Rick Perry had a strong debate. His Tim Tebow comment continues to demonstrate that he is the one that understands the language to speak to Iowa caucus voters. His one liners on Congress and spending were home runs. Had he done this in October, he would be the nominee. Is it enough now? Only if the negative ads on Gingrich take Newt out of the race altogether. Perry has positioned himself well to comeback in Iowa, the only problem is that Gingrich is holding up, but if Perry can creatively put out the ads in Iowa to rise in the polls and come in second, he will have exceeded expectations. With someone like Ron Paul or Mitt Romney coming in first, he may be well positioned to barnstorm South Carolina. The guy that wins South Carolina will win the nomination. If Ron Paul wins Iowa, it will be discounted and the second place finisher will be the de facto winner. Perry has a lot of work to do and a lot of ads to run, but he still has the Texas bravado, Christian message and strong record to draw a distinction from Obama. Most importantly, Perry has the money to get the job done. Keep your eyes on him, he isn't done yet.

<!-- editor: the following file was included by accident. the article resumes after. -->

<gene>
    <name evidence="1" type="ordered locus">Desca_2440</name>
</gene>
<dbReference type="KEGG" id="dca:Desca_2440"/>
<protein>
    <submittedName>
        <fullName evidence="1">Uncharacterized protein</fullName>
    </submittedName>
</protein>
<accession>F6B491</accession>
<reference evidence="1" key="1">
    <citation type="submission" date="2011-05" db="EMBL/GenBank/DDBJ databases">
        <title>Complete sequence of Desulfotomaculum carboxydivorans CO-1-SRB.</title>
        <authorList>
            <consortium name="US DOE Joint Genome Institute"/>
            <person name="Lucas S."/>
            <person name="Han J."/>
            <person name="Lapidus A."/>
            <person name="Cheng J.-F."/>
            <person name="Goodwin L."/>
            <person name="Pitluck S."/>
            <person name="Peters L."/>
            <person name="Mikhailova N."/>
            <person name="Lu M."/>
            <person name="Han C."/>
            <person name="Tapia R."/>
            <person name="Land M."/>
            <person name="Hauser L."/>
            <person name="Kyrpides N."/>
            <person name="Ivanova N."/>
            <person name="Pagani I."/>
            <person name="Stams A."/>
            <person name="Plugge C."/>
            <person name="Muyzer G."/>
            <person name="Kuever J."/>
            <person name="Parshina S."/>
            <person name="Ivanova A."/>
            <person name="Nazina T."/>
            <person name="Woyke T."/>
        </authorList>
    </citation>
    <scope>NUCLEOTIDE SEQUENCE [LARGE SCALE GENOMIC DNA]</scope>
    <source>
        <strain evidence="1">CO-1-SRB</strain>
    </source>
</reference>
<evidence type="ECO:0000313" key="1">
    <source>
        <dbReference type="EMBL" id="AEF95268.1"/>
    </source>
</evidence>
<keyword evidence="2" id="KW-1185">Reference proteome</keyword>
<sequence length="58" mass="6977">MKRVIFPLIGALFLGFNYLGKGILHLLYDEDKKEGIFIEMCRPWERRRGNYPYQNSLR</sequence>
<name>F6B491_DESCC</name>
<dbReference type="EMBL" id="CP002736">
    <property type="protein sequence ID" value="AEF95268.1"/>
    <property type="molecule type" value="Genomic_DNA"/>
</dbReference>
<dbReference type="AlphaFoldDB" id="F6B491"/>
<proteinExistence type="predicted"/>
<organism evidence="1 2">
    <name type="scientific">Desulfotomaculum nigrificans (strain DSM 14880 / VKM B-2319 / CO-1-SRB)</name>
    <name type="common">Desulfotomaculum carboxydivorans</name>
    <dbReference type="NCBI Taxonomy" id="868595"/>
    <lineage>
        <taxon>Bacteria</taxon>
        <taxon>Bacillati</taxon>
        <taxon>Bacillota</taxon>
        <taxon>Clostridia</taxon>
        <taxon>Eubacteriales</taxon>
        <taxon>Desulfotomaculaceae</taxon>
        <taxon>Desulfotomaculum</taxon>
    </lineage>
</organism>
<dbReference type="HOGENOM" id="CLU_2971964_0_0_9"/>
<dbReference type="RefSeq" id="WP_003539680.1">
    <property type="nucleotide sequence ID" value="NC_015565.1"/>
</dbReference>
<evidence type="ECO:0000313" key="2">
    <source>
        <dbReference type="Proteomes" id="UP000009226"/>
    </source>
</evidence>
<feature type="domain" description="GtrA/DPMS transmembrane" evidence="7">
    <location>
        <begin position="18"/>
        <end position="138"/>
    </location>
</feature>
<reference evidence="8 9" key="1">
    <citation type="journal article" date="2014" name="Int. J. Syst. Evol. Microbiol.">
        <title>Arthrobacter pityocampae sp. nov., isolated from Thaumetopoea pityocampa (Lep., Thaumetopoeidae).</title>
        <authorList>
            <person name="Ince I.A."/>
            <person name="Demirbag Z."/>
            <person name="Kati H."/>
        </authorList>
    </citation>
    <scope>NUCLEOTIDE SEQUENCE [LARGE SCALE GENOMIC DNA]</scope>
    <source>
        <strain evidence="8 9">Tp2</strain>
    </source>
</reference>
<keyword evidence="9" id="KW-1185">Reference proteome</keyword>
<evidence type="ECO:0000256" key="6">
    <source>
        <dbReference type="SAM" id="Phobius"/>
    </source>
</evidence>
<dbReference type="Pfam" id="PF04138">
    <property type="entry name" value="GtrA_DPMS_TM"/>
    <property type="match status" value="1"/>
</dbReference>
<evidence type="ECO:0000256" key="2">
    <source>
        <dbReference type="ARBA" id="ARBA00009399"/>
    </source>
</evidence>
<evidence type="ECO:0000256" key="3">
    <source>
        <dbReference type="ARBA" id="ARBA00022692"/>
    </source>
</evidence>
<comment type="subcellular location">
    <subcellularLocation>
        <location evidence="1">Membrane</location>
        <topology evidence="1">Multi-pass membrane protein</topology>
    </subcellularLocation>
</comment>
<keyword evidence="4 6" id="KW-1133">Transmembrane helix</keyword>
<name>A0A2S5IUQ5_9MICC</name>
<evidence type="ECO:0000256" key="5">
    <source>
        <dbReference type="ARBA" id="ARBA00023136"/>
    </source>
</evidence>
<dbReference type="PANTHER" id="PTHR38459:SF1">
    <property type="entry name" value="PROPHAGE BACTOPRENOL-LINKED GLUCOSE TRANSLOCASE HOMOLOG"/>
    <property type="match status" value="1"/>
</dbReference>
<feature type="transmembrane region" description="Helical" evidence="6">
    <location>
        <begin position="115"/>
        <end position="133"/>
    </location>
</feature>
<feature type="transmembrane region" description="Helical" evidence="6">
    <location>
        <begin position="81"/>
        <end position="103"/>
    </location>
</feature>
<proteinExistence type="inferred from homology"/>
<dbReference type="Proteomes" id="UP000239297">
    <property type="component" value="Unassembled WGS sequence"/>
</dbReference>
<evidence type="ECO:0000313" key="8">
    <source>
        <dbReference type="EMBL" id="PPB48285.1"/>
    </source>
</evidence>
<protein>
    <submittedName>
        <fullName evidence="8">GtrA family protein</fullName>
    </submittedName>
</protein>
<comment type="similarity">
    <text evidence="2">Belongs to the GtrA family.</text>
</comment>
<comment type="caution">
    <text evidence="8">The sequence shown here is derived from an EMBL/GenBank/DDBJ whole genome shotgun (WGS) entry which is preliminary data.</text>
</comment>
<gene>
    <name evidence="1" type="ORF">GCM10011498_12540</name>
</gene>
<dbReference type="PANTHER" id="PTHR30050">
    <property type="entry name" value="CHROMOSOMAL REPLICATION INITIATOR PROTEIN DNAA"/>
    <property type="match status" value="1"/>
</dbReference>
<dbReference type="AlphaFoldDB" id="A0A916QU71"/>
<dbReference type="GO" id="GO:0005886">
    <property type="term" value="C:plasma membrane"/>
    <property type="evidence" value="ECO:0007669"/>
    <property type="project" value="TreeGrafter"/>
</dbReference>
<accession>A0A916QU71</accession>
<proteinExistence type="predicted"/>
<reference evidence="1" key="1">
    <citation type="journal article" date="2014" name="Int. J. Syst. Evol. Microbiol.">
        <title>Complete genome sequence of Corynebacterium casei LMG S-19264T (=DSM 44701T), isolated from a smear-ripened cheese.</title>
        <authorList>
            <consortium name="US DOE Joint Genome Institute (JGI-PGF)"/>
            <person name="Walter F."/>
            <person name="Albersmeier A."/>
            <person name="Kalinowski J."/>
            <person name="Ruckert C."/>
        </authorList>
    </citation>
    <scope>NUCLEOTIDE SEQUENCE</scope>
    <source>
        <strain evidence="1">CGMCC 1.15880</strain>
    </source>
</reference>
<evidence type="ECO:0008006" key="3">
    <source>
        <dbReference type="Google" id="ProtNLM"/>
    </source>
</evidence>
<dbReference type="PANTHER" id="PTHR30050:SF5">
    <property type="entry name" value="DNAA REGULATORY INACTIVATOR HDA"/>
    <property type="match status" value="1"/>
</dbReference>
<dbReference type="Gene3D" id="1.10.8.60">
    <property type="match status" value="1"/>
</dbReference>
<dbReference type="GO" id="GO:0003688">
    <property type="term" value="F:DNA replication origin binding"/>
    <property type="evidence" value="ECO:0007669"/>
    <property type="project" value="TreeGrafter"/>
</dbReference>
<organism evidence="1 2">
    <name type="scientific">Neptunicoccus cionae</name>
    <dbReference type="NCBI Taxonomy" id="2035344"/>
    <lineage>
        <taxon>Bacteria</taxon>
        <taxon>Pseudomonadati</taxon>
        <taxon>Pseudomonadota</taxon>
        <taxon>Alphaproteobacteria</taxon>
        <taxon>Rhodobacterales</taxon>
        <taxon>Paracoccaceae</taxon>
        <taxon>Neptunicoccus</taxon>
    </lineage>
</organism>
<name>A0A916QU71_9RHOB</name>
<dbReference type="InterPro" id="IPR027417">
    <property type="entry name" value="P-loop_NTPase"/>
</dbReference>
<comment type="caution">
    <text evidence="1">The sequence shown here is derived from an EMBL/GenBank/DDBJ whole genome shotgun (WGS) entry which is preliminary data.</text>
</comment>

Ron Paul had a great debate. I am sure many conservatives will continue to call him crazy and out-of-touch with the mainstream. They do so at their own peril. Paul may or may not lose Iowa. Her certainly won't be the nominee or president, but it doesn't matter. The Ron Paul revolution isn't a cult of personality but a revolution of ideas. We are seeing a generational shift within the party before our eyes. His ideas are resonating. While Ron Paul will never be president, the next person to pick up his ideas and moderate them will be.